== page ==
Friday, May 30, 2014
Wednesday, May 28, 2014
DID JESUS-CHRIST have blood brothers?
BerBible [New American Standard - Nasb]
3 Is not this the carpenter, the son of Mary, and brother of James and Joses and Judas and Simon? Are not His sisters here with us?" And they took offense at Him.
40 There were also some women looking on from a distance, among whom were Mary Magdalene, and Mary the mother of James the Less and Joses, and Salome.
47 Mary Magdalene and Mary the mother of Joses were looking on to see where He was laid.
Jesus Revisits Nazareth
53 When Jesus had finished these parables, He departed from there.
54 He came to His hometown and began teaching them in their synagogue, so that they were astonished, and said, "Where did this man get this wisdom and these miraculous powers?
55 "Is not this the carpenter's son? Is not His mother called Mary, and His brothers, James and Joseph and Simon and Judas?
56 "And His sisters, are they not all with us? Where then did this man get all these things?"
Did Jesus Have Brothers and Sisters?
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There is a common misconception in mainstream Christianity that Jesus Christ was an only child. In particular, the Catholic Church teaches that it was impossible for Jesus to have brothers and sisters because of the supposed “perpetual virginity” of His mother, Mary.
To refute these claims, we must examine relevant scriptures to prove whether the Bible supports either of these doctrines.
Matthew 13:54-57 (NKJV) reads, “When He had come to His own country, He taught them in their synagogue, so that they were astonished and said, ‘Where did this Man get this wisdom and these mighty works? Is this not the carpenter’s Son? Is not His mother called Mary? And His brothers James, Joses, Simon, and Judas? And His sisters, are they not all with us? Where then did this Man get all these things?’ So they were offended at Him. But Jesus said to them, ‘A prophet is not without honor except in his own country and in his own house.’ Now He did not do many mighty works there because of their unbelief.”
From this single passage we can draw a number of conclusions:
Mary was the mother of Jesus
Jesus had four brothers
Jesus had at least two sisters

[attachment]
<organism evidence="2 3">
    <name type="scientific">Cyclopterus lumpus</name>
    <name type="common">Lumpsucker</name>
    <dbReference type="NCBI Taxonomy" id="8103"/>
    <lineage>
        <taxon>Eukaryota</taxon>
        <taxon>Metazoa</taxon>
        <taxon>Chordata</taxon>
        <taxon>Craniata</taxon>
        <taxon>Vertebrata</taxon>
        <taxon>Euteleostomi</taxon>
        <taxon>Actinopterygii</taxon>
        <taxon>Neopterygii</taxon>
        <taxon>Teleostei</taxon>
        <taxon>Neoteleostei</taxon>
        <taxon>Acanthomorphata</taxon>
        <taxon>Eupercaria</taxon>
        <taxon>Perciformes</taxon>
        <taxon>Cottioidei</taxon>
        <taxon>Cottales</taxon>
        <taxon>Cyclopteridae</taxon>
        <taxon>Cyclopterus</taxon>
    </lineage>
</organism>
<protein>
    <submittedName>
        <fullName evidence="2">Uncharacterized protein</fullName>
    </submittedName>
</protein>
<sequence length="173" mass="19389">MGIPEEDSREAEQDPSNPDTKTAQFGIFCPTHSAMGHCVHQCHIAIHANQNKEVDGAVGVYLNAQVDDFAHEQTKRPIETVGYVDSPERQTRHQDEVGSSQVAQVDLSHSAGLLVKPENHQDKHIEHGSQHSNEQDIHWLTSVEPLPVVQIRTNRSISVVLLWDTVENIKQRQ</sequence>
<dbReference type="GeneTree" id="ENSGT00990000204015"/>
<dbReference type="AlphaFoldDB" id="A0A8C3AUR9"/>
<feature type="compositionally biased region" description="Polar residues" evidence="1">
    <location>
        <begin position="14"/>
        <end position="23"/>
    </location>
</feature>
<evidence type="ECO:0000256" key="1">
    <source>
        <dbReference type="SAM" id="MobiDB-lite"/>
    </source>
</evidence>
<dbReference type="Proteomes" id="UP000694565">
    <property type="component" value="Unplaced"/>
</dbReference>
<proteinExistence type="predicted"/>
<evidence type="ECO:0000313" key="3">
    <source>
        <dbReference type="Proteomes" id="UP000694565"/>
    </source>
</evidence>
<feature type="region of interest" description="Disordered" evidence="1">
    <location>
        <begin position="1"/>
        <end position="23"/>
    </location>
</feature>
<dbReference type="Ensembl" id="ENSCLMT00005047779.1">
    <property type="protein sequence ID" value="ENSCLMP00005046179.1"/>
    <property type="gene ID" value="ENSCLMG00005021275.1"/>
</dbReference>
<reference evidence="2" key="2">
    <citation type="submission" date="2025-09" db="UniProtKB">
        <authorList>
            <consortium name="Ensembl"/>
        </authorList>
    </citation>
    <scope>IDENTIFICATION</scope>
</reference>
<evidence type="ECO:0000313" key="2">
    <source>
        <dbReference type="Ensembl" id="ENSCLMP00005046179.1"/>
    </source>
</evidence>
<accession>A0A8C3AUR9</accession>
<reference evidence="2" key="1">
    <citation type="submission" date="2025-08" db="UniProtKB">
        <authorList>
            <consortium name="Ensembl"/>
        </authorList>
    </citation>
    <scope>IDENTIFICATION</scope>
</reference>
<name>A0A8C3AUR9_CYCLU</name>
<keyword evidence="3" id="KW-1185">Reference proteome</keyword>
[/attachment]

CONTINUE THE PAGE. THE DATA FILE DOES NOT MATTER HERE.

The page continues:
Jesus and His six or more siblings had a common mother; there is no mention of half-brothers or half-sisters
These are the most specific verses identifying the family relations of Jesus Christ.
Christ understood who His physical family was. But many today twist His words to make it seem as if Jesus portrayed the Church—His spiritual family—to be His blood relatives.
This false assumption comes from Matthew 12:46-50 (NKJV): “While He was still talking to the multitudes, behold, His mother and brothers stood outside, seeking to speak with Him. Then one said to Him, ‘Look, Your mother and Your brothers are standing outside, seeking to speak with You.’ But He answered and said to the one who told Him, ‘Who is My mother and who are My brothers?’ And He stretched out His hand toward His disciples and said, ‘Here are My mother and My brothers! For whoever does the will of My Father in heaven is My brother and sister and mother.’”
In this passage, Jesus taught that those in the Church who seek God’s will were His spiritual brothers and sisters, and that these relationships were more meaningful and lasting than those shared with physical family. Jesus was not denying His blood relatives; rather, He used them as an example to portray a much greater family relationship.
If we accept the above set of verses, it is nearly impossible to think that Christ was an only child, as this would plainly contradict the Bible. Another series of verses clearly shows that Mary, who was a virgin at the birth of Jesus, came together in sexual union with her husband after His birth. Matthew 1:18 (NKJV) reads, “Now the birth of Jesus Christ was as follows: After His mother Mary was betrothed to Joseph, before they came together, she was found with child of the Holy Spirit.”
This implies that, as husband and wife, they eventually shared intimate relations.
Continuing in Matthew 1:20: “But while he thought about these things, behold, an angel of the Lord appeared to him in a dream, saying, ‘Joseph, son of David, do not be afraid to take to you Mary your wife, for that which is conceived in her is of the Holy Spirit.’”
The angel did not express any words forbidding Joseph to take Mary to him as his wife, but instead encouraged him with the words “do not be afraid to take to you Mary your wife.” The angel did not say, “Do not dare touch Mary for she is a perpetual virgin.”
These scriptural references serve to reinforce the truth about Christ’s blood relatives, and reveal that when the obvious meaning of straightforward passages is accepted, the truth becomes clear.
The concept of Mary’s perpetual virginity derived from the early writings of a Catholic scholar named Origen (A.D. 185-254). His claims—based on the apocryphal Gospel of James—which focuses on the childhood of Mary up to the birth and childhood of Christ, appeared around the middle of the second century.
This idea originated from the mystical practices of priestesses who worshipped various deities in Rome. The combination of Christianity and ancient pagan religions attracted early converts and became a dominant religious force. Mary’s traditional role as mother was changed and reworked as that of a perpetual virgin who should be worshipped as a goddess. This pseudo- Christian ideology made it easier for pagan worshippers to identify with her and, therefore, support the counterfeit religion.
An Ordinary Family
Verses in Matthew 13 reveal that Christ experienced a normal first-century family life. His father was a hardworking carpenter; His mother a loving wife; and He was close to His brothers and sisters. They grew up living an average life in Galilee, prompting the Pharisees to express, “Where did this Man get this wisdom and these mighty works?” (vs. 54, NKJV).